“identifies the individual or enables the individual to be identified (whether by itself or in combination with other information)”.
This means that information pertaining to patients can be shared where it has been rendered non-identifiable. This is in line with current data protection principles.
The amendment tabled by the noble Baroness, Lady Thornton, strengthens this protection further, through the addition of the word “could”, so that any information which might lead to reidentification is also captured in this definition. These protections are necessary as aggregate data can reveal patterns which may allow for reidentification, especially for small patient clusters, such as in rare diseases and conditions, and even in cancers, and where patients with common diseases are stratified for particular medicines.
Regardless of the need for consent to disclose patient data, consent is not required where data has been anonymised. Decisions on the use of public health data represent a substantive area of policy that should be subject to scrutiny and debate, and not relegated to the discretion of the Government alone. Data can be of high commercial value, so this power would essentially be used to allow the sharing of such data with interested parties as part of their trade deals. It has “international agreements” within the meaning of this clause, and the Minister may wish to comment on whether trade deals are included in international agreements.
This comes back to the issue of scrutiny at the heart of the Bill. It may be that information sharing and disclosure is necessary to allow smooth functioning and support internationally on pharmacovigilance and medical device monitoring, but there is an issue that patient/NHS data could also be bought as part of commercial interests in trade deals which the operation of information disclosure clauses may still allow for. The clauses as they stand, and as the Government now intend to amend them, still potentially allow for sharing of anonymised data with commercial partners for undefined—and therefore unknown—purposes, to be settled as part of an international agreement or trade deal that would probably not be scrutinised by Parliament.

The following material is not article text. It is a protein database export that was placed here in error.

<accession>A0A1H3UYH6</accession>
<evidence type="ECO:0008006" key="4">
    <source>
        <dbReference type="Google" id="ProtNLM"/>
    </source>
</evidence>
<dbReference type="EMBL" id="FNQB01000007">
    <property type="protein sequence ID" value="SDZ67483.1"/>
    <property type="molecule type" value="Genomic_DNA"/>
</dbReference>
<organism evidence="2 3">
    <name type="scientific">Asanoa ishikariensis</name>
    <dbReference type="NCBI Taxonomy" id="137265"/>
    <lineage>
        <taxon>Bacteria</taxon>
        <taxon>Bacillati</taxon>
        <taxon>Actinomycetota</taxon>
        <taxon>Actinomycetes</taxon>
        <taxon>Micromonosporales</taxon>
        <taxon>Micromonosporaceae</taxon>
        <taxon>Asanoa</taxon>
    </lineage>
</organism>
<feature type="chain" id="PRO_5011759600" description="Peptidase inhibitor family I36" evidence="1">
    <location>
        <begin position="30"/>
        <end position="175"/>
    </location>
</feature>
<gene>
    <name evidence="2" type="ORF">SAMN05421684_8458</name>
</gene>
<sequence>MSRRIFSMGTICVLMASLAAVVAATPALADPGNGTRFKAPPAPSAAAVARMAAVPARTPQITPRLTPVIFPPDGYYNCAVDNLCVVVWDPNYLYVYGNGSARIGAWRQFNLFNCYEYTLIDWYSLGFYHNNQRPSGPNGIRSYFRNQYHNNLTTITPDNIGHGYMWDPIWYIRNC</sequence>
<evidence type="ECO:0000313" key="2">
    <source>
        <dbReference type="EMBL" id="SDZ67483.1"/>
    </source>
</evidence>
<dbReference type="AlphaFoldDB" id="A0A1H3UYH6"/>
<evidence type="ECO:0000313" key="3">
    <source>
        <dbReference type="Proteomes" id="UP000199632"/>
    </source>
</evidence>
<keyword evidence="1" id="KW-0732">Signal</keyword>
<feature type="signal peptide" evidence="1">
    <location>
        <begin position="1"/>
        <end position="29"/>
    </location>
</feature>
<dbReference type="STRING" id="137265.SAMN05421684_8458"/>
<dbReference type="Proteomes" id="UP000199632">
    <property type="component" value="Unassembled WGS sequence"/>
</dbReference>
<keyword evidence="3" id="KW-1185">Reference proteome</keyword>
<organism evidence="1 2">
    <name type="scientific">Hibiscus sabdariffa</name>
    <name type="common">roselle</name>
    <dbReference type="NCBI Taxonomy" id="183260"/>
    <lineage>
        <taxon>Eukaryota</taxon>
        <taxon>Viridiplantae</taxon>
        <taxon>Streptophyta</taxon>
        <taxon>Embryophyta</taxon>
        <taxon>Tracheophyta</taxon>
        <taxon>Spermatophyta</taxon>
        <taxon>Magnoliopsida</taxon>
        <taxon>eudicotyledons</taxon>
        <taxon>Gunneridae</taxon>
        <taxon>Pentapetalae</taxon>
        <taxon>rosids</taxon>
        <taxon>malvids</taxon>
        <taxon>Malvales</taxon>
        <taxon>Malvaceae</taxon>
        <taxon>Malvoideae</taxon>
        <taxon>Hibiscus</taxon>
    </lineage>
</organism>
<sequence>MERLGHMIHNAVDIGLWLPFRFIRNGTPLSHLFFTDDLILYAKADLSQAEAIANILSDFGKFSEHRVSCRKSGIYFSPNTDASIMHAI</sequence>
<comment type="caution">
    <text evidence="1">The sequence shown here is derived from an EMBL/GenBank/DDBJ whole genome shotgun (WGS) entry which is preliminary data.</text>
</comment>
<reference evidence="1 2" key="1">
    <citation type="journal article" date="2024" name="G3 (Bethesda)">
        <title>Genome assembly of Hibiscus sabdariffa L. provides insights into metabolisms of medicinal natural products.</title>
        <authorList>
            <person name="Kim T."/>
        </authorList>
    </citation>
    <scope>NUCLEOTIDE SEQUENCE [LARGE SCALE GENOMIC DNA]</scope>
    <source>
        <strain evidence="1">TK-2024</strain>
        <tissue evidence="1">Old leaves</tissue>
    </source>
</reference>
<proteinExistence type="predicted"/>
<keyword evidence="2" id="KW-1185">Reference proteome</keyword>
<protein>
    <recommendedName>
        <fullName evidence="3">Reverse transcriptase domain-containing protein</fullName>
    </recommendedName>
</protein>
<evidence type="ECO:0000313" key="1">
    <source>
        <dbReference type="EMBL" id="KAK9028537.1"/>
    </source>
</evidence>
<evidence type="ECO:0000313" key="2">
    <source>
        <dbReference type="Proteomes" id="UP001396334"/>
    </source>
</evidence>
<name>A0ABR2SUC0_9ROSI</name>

While it may be conceded that international agreements may require the sharing of information to allow for proper international co-operation for pharmacovigilance and monitoring of safety, as the Minister himself mentioned, in their current form the government amendments may allow sharing for broader purposes that we are currently unable to scrutinise. The amendment tabled by the noble Baroness, Lady Thornton, requiring that any information disclosure to relevant persons outside the UK be permissible only to aid pharmacovigilance and device safety, and for purposes that are in the public interest, represents an acceptable compromise in narrowing the purposes for which information can be shared. The public interest principle at least requires consideration by the Government of substantial ethical issues in sharing information, yet it still allows significant flexibility when contemplating future agreements post Brexit.
There can surely be no objection to this minimal protection being required when contemplating the broad power being taken by the Government in decisions on the international sharing of valuable public data.